Film is an art form which combines many various disciplines and a good film is not necessarily a film that looks good. But there is no denying that film is first and foremost a visual medium and that making your movies look beautiful can never really be a bad thing.
Below you will find twenty directors who all have made various visually beautiful pieces of work. Some of them have very distinct visual styles, whereas others seem to vary the look of their movies significantly whilst still always keeping them visually impressive. And some of these movies are masterpieces, whilst others are a whole lot less successful. But the one thing they all have in common is that all of them have graced the screen with some awe-inspiring imagery.
20. Danny Boyle
Most noteworthy examples: The Beach, Sunshine & Slumdog Millionaire
Whilst Boyle’s earlier works, Shallow Grave and Trainspotting, are without a doubt better films with their fair share of stylish camerawork, it wasn’t until later in his career that his movies started to have a truly noteworthy visual look.
The Beach was shot by Darius Khondji, a cinematographer who will be featured more on this list, and was bathed in lush colour and a kinetic visual style. Slumdog Millionaire was equally visually arresting and shot by Anthony Dod Mantle, who would again collaborate with Boyle and also make 127 Hours look quite spectacular, despite the fact that it was mostly set in one location.
But perhaps Boyle’s greatest looking film was the SF thriller Sunshine. A thoroughly frustrating film, which has a sublime first two acts but a third act in which the story falls apart, it can not be argued that it is one of the most spectacular and stylish looking SF films ever shot. Cinematography, special effects and production design combine to create something truly unique here. If only Boyle could combine the story telling and freshness of his earlier works with the look of his later films, we might be in for something truly special one day.
19. Pedro Almodóvar
Most noteworthy examples: Women on the Verge of a Nervous Breakdown, Talk To Her & The Skin I Live In
If there is one word to describe Almodóvar’s films, it would simply have to be colourful. His campy pop-art aesthetic was already present in his earlier works but really came to the forefront in his international breakthrough film, Women on the Verge of a Nervous Breakdown. A film so colourful, it could easily be mistaken for a Mondriaan painting, had the man not just painted geometric shapes and been a gay Spanish surrealist.
Together with his partner in crime, cinematographer José Luis Alcaine, his frequent collaborator on other highly colourful movies such as Tie Me Up! Tie Me Down! and the other noteworthy example mentioned above, The Skin I Live In, the duo manage to make the colours leap of the screen and burn themselves into your retinas, greatly augmenting the surreal sensibilities of Almodóvar’s work.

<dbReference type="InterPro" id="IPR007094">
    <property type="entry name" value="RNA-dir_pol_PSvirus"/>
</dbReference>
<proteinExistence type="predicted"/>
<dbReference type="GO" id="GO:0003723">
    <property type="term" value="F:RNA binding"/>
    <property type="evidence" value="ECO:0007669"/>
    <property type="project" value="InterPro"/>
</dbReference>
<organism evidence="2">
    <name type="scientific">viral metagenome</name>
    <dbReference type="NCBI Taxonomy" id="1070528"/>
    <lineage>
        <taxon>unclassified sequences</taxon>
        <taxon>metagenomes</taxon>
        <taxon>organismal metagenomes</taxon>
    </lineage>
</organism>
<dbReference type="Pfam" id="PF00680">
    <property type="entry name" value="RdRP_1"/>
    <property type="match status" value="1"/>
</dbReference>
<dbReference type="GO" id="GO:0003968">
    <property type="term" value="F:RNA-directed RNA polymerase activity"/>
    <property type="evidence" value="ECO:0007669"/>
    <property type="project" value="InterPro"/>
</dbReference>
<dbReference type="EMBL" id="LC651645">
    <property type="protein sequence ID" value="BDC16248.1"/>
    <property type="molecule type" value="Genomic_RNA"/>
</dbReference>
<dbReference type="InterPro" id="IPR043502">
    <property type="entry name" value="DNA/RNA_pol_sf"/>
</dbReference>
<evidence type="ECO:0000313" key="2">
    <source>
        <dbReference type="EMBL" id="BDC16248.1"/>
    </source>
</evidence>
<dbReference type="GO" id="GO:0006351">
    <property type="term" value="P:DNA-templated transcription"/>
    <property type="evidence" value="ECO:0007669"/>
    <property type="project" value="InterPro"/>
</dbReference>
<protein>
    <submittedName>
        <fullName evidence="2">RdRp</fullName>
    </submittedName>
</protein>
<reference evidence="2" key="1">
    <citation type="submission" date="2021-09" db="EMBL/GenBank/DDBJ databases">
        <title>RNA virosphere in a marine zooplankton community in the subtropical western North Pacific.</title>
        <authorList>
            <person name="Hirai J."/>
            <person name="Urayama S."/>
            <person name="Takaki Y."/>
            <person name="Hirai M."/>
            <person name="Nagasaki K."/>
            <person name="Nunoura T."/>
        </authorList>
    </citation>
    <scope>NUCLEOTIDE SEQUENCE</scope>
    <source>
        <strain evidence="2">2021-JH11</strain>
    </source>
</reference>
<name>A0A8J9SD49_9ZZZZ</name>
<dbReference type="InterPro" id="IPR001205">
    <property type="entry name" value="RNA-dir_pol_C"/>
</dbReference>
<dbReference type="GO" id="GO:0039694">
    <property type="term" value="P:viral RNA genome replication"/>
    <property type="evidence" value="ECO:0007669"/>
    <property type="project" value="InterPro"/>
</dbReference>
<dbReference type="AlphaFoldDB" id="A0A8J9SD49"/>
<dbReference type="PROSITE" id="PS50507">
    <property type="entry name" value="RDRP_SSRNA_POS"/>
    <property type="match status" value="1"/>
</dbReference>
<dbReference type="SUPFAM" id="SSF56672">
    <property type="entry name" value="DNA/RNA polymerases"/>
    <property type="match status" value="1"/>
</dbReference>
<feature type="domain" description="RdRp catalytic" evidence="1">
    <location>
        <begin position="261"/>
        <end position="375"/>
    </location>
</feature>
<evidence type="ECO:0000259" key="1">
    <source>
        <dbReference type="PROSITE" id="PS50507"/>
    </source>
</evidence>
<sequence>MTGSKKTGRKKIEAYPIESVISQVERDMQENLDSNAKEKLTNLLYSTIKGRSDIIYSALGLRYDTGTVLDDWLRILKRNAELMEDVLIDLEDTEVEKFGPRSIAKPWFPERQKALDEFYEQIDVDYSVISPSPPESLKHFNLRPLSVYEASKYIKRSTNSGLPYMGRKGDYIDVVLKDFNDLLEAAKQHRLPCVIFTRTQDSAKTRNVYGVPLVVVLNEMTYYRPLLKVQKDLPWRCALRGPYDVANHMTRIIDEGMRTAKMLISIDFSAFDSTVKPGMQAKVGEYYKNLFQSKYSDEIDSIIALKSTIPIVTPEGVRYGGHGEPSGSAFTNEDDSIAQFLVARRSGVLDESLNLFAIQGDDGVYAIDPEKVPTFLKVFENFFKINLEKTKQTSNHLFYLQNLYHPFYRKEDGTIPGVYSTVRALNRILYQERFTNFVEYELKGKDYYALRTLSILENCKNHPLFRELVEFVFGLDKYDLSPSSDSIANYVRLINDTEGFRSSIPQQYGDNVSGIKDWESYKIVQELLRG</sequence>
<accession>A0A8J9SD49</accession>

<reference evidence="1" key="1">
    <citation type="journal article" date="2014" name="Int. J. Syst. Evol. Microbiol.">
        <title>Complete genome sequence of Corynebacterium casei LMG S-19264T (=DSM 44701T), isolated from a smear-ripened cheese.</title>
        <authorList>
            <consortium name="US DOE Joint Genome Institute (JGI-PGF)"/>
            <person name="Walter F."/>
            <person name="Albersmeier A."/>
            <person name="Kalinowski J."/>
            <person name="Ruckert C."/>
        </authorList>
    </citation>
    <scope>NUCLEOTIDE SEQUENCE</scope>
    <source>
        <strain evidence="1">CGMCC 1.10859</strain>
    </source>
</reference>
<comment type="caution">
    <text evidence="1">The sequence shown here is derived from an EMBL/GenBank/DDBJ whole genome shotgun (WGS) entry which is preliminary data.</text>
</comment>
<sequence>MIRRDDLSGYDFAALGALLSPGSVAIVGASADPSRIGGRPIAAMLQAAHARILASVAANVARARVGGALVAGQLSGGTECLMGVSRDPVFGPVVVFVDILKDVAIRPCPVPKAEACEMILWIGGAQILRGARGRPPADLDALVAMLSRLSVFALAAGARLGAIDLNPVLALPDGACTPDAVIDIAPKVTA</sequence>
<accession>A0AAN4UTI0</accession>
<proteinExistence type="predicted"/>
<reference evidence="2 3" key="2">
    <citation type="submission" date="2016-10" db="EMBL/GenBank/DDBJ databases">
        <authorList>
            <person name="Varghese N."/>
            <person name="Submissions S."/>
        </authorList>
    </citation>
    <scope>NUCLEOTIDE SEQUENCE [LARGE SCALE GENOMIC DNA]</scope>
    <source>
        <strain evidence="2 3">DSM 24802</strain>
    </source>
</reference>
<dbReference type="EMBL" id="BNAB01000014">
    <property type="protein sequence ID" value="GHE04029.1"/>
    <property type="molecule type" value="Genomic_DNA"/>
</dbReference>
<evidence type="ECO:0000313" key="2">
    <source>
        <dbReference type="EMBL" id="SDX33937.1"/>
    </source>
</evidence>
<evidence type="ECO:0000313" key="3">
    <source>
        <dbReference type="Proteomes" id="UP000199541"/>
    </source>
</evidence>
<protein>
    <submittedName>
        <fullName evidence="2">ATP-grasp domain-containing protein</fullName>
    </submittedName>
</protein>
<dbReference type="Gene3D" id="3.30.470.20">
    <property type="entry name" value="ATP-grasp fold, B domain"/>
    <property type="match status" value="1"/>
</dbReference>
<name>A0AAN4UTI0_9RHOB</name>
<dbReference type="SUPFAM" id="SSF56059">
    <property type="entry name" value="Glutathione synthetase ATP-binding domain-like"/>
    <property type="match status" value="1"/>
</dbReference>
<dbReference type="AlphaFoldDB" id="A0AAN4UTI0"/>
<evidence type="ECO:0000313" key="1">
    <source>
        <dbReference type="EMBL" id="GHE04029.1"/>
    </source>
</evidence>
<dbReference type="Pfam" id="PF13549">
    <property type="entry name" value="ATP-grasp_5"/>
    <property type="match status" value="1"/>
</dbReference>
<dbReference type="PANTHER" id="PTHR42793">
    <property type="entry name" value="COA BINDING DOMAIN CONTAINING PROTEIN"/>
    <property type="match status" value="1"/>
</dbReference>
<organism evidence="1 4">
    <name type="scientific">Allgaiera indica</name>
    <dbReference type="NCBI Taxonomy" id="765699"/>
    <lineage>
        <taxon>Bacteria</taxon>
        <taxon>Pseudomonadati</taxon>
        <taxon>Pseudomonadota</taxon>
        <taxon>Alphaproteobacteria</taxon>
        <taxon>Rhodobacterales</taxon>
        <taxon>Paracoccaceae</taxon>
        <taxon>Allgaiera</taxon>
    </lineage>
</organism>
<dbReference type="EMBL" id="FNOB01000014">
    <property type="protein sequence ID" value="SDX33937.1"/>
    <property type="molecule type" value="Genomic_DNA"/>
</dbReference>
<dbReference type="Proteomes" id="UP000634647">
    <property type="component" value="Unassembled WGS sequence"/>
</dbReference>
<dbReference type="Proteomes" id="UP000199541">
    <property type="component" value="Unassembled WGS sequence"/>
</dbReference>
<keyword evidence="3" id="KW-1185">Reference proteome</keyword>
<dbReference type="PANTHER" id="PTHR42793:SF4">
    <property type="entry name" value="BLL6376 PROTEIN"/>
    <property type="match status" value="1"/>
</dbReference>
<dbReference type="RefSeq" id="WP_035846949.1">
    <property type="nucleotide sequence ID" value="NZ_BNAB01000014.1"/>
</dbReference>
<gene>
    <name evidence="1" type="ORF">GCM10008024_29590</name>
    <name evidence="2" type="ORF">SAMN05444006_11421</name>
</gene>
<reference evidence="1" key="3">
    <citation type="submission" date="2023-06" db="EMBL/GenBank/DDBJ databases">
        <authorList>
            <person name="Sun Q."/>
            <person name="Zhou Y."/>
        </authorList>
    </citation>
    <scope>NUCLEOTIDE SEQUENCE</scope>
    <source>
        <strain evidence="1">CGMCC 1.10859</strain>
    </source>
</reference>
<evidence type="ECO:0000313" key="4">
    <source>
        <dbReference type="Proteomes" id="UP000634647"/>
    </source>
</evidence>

But it’s not just Almodovar’s colours, which make him a extremely talented visual director. His striking imagery also clearly stands out. A fine example of this is the silent film parody and surrealist fantasy sequence in which a man climbs into a woman’s vagina in Talk To Her, one of Almodóvar’s best. No wonder he has been compared to the late great surrealist master Luis Buñuel. Imagery doesn’t get much more outlandish than this.
18. Guillermo Del Toro
Most noteworthy examples: Blade II, Hellboy I and II & Pan’s Labyrinth
Guillermo Del Toro’s knack for impressive visual imagery was there from the very start. His early Spanish features, Cronos and The Devil’s Backbone, both already showcased his talent to fill the frame with remarkable imagery but it wasn’t until he went to the States and his budgets and stature grew that we got to see what the man was really capable of.
His comic book adaptations, Blade II and both Hellboy movies, show a clear understanding their of source material and managed to impress with the fantastic production design and clear use of colour and light but his crowning achievement has been the Spanish produced Pan’s Labyrinth which took things even further. The haunting creepy adult fairytale has become a benchmark against which films of this type are measured and its nightmarish and fantastical imagery exists almost in a sphere of its own.
His go-to cinematographer has been Guillermo Navarro, who has shot all his films since The Devil’s Backbone, with the exception of Blade II. Del Toro’s passion for wondrous visuals has also carried over to the many films he has produced and it isn’t surprising that he was initially hired to direct Peter Jackson’s Hobbit Trilogy before having to bow out due to scheduling issues. It would have been so interesting to see the results there had he stayed on board.